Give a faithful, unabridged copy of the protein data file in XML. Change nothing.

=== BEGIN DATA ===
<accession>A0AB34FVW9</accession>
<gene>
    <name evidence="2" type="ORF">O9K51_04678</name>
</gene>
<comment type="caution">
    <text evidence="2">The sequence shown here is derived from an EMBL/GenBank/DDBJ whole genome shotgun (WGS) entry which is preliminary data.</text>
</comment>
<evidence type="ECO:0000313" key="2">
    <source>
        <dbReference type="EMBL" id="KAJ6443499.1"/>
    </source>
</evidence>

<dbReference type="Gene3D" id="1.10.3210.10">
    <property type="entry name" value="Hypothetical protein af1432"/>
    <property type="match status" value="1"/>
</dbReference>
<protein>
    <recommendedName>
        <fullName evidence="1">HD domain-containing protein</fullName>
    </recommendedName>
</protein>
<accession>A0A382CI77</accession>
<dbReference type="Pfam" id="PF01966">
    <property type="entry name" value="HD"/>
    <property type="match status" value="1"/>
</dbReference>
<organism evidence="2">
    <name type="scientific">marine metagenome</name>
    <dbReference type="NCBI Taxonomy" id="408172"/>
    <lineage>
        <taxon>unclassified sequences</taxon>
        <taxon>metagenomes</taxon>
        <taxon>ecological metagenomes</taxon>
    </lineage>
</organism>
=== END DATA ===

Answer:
<accession>A0AB34FVW9</accession>
<gene>
    <name evidence="2" type="ORF">O9K51_04678</name>
</gene>
<comment type="caution">
    <text evidence="2">The sequence shown here is derived from an EMBL/GenBank/DDBJ whole genome shotgun (WGS) entry which is preliminary data.</text>
</comment>
<evidence type="ECO:0000313" key="2">
    <source>
        <dbReference type="EMBL" id="KAJ6443499.1"/>
    </source>
</evidence>

<dbReference type="Gene3D" id="1.10.3210.10">
    <property type="entry name" value="Hypothetical protein af1432"/>
    <property type="match status" value="1"/>
</dbReference>
<protein>
    <recommendedName>
        <fullName evidence="1">HD domain-containing protein</fullName>
    </recommendedName>
</protein>
<accession>A0A382CI77</accession>
<dbReference type="Pfam" id="PF01966">
    <property type="entry name" value="HD"/>
    <property type="match status" value="1"/>
</dbReference>
<organism evidence="2">
    <name type="scientific">marine metagenome</name>
    <dbReference type="NCBI Taxonomy" id="408172"/>
    <lineage>
        <taxon>unclassified sequences</taxon>
        <taxon>metagenomes</taxon>
        <taxon>ecological metagenomes</taxon>
    </lineage>
</organism>